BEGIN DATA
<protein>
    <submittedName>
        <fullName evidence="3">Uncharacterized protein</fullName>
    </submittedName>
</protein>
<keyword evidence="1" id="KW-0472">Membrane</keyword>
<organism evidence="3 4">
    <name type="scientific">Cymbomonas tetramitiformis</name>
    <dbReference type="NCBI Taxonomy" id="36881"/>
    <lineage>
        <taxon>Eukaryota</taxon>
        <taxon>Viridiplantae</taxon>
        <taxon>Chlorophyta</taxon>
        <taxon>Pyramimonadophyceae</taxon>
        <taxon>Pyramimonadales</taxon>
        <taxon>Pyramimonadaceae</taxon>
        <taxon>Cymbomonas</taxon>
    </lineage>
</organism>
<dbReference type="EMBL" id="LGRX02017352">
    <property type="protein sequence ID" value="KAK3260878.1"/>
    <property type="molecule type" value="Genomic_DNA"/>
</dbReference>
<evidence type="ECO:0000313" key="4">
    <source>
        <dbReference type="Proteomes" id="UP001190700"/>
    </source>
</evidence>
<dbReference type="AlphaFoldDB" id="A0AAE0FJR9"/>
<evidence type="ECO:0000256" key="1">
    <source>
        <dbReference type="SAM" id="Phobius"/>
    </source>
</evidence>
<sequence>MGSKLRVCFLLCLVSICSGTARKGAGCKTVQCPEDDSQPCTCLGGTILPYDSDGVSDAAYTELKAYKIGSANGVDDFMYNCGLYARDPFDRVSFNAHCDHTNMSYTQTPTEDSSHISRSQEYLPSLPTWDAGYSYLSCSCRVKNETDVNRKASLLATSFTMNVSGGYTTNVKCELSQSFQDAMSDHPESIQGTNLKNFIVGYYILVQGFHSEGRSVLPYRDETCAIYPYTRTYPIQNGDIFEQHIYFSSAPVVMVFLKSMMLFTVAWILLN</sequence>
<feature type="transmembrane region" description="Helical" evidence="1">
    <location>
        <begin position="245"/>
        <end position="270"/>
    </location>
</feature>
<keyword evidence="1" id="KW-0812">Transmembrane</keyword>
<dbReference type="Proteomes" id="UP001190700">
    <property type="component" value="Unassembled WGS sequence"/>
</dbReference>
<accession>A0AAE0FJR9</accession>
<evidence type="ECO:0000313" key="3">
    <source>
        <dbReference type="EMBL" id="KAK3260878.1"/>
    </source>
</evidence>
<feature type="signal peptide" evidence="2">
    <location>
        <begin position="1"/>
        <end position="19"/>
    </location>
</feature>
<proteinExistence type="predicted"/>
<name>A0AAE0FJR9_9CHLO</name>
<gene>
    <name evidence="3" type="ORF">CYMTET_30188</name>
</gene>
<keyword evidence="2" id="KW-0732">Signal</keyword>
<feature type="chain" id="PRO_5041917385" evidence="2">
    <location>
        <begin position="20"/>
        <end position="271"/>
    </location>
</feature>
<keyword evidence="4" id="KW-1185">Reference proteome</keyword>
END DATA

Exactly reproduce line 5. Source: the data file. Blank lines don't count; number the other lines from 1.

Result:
</protein>